MELBOURNE China's Tianqi Lithium Corp is exploring investment opportunities in Australia's burgeoning battery minerals sector through its local tie up with Western Australia-based WA miner IGO Ltd, its chief executive said.
Australia is looking for overseas investment into its critical materials industry as it seeks to become a green energy superpower, although Treasurer Jim Chalmers said last month it would be more assertive about who it lets make those investments.
WA already exports all the minerals needed to make batteries. There is enormous environmental and economic benefit in developing downstream processing capabilities near the source of the resources, according to Tianqi CEO Frank Ha in a statement late on Tuesday. We have a very clear desire not only to grow our operations but to be part of the Western Australian community. Tianqi Lithium Energy Australia TLEA has a tie-up with IGO, owns the Kwinana Lithium Hydroxide plant in Western Australia and is the majority shareholder in the Talison Lithium Mine in Greenbushes.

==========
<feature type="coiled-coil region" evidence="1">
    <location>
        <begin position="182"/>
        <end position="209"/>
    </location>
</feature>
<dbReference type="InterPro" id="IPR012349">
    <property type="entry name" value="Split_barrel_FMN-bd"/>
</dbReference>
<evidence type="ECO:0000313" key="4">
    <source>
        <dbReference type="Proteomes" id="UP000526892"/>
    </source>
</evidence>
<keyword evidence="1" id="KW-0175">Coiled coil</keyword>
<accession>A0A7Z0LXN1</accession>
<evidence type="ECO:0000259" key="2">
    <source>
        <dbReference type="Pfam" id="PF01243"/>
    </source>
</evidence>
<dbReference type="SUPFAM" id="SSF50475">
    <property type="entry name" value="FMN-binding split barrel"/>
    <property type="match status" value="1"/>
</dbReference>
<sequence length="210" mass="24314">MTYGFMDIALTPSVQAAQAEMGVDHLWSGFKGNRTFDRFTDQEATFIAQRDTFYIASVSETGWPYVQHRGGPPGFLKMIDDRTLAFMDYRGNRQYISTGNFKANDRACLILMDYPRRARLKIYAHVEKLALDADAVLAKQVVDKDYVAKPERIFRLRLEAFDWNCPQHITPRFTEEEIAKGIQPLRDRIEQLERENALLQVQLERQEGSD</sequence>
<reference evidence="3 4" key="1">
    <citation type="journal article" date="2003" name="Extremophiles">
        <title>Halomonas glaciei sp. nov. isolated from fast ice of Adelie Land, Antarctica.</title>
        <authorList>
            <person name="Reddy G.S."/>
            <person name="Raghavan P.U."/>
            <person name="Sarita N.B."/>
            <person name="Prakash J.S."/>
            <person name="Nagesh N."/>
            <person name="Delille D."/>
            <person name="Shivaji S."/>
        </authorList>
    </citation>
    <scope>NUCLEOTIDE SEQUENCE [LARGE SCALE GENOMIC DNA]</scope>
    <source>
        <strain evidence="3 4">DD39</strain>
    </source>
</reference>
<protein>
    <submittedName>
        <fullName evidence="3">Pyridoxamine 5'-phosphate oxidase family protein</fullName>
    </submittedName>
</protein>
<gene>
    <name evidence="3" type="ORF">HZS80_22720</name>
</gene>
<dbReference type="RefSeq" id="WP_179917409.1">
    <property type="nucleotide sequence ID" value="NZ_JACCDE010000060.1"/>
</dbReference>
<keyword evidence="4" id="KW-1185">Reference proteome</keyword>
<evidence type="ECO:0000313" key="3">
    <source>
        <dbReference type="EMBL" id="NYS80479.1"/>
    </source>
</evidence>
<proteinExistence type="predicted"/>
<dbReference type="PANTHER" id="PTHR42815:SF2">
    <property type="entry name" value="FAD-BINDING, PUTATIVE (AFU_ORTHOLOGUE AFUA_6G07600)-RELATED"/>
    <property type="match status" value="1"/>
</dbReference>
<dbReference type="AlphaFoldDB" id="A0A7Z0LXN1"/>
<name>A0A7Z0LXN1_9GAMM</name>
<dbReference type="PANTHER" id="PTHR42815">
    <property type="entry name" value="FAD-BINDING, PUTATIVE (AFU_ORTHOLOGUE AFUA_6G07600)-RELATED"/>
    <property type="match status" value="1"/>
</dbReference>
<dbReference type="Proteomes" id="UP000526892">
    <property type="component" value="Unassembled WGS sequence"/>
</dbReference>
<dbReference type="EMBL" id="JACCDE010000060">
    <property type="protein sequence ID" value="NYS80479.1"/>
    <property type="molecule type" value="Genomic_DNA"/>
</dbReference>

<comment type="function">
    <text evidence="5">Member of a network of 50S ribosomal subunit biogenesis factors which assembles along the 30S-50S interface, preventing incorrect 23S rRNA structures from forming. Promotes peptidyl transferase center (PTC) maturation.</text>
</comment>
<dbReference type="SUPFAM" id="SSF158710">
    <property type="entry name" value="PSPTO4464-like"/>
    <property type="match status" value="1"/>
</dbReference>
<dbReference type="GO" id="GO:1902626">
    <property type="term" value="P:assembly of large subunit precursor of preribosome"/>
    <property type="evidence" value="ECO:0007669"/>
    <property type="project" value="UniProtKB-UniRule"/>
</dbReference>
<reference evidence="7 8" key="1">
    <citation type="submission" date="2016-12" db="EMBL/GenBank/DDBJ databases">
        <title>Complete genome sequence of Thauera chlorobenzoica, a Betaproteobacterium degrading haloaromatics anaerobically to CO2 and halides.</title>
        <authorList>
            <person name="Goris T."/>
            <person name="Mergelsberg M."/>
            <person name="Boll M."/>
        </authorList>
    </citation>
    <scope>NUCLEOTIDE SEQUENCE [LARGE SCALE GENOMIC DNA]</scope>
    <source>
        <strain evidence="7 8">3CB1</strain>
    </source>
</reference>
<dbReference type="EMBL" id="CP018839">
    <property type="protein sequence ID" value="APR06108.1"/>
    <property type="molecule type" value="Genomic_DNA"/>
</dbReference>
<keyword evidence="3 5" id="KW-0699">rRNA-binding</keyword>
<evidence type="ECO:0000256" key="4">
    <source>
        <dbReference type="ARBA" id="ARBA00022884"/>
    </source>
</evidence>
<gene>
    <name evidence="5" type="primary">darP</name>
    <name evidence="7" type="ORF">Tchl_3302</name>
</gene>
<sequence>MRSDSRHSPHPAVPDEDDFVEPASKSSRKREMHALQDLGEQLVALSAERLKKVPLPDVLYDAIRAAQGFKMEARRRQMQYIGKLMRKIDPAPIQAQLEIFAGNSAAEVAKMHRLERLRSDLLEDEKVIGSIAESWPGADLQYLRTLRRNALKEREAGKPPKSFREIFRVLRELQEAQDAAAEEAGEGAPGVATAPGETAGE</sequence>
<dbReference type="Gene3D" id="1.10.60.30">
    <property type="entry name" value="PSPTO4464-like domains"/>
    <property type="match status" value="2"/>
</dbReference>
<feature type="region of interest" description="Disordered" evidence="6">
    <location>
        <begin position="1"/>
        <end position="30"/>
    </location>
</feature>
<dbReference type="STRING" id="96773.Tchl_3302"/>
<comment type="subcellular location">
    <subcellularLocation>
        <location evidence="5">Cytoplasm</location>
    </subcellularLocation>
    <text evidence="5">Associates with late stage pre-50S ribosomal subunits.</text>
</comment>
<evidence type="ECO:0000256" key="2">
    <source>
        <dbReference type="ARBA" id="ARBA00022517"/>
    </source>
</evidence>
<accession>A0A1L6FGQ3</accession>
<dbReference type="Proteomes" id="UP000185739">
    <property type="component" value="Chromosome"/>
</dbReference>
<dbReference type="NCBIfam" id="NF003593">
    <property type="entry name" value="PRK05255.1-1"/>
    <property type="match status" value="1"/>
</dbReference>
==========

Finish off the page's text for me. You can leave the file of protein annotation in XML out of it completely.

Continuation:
It already operates three lithium processing plants and the Cuola mine in Sichuan.
He said that there would be a possibility that direct investment or joint venture options would be considered to achieve the next phase of the companies' strategic growth ambitions. He didn't say how much money the company was looking to invest.
PWC estimates Australia's critical minerals sector with a value-adding supply chain could add up to 40 billion to the Australian economy by 2035 and create up to 4,500 jobs a year.
State premier Mark McGowan said Tianqi Lithium had his government's support.
It is a priority for the McGowan Government to support Western Australia's participation and growth in global battery and critical mineral supply chains, with the primary goal of increasing domestic value-add manufacturing. The state government said it would slash approval timeframes for green energy projects, investing A $22.5 million $15 million to overhaul its environmental approval process.